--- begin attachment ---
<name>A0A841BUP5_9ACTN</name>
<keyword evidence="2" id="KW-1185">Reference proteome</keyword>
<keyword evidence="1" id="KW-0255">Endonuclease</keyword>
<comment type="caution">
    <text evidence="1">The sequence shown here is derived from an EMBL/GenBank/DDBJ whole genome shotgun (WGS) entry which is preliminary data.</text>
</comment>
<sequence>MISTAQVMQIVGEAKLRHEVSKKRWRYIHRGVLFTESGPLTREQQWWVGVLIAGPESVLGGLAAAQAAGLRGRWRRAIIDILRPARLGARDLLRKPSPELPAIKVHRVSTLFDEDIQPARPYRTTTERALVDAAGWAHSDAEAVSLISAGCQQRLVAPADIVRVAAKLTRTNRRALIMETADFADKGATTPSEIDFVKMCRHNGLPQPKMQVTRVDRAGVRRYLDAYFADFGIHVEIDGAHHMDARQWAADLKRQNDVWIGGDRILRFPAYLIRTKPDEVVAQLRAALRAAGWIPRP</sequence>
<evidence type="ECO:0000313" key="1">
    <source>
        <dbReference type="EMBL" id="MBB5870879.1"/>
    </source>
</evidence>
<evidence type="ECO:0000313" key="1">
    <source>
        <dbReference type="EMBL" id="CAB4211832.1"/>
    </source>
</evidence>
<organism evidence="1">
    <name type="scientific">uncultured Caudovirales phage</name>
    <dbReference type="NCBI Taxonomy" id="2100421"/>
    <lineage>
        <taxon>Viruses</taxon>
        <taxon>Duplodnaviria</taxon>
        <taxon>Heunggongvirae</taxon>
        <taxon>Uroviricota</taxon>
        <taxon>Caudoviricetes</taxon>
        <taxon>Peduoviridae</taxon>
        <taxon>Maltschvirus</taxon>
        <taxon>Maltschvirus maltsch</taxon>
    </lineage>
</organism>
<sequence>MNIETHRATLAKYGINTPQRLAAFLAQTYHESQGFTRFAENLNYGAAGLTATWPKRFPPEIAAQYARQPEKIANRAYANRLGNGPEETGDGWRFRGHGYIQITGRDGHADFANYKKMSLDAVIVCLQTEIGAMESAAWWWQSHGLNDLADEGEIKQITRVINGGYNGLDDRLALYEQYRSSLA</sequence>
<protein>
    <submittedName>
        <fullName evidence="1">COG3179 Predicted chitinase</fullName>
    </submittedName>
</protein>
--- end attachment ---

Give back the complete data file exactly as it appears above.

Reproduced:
<name>A0A841BUP5_9ACTN</name>
<keyword evidence="2" id="KW-1185">Reference proteome</keyword>
<keyword evidence="1" id="KW-0255">Endonuclease</keyword>
<comment type="caution">
    <text evidence="1">The sequence shown here is derived from an EMBL/GenBank/DDBJ whole genome shotgun (WGS) entry which is preliminary data.</text>
</comment>
<sequence>MISTAQVMQIVGEAKLRHEVSKKRWRYIHRGVLFTESGPLTREQQWWVGVLIAGPESVLGGLAAAQAAGLRGRWRRAIIDILRPARLGARDLLRKPSPELPAIKVHRVSTLFDEDIQPARPYRTTTERALVDAAGWAHSDAEAVSLISAGCQQRLVAPADIVRVAAKLTRTNRRALIMETADFADKGATTPSEIDFVKMCRHNGLPQPKMQVTRVDRAGVRRYLDAYFADFGIHVEIDGAHHMDARQWAADLKRQNDVWIGGDRILRFPAYLIRTKPDEVVAQLRAALRAAGWIPRP</sequence>
<evidence type="ECO:0000313" key="1">
    <source>
        <dbReference type="EMBL" id="MBB5870879.1"/>
    </source>
</evidence>
<evidence type="ECO:0000313" key="1">
    <source>
        <dbReference type="EMBL" id="CAB4211832.1"/>
    </source>
</evidence>
<organism evidence="1">
    <name type="scientific">uncultured Caudovirales phage</name>
    <dbReference type="NCBI Taxonomy" id="2100421"/>
    <lineage>
        <taxon>Viruses</taxon>
        <taxon>Duplodnaviria</taxon>
        <taxon>Heunggongvirae</taxon>
        <taxon>Uroviricota</taxon>
        <taxon>Caudoviricetes</taxon>
        <taxon>Peduoviridae</taxon>
        <taxon>Maltschvirus</taxon>
        <taxon>Maltschvirus maltsch</taxon>
    </lineage>
</organism>
<sequence>MNIETHRATLAKYGINTPQRLAAFLAQTYHESQGFTRFAENLNYGAAGLTATWPKRFPPEIAAQYARQPEKIANRAYANRLGNGPEETGDGWRFRGHGYIQITGRDGHADFANYKKMSLDAVIVCLQTEIGAMESAAWWWQSHGLNDLADEGEIKQITRVINGGYNGLDDRLALYEQYRSSLA</sequence>
<protein>
    <submittedName>
        <fullName evidence="1">COG3179 Predicted chitinase</fullName>
    </submittedName>
</protein>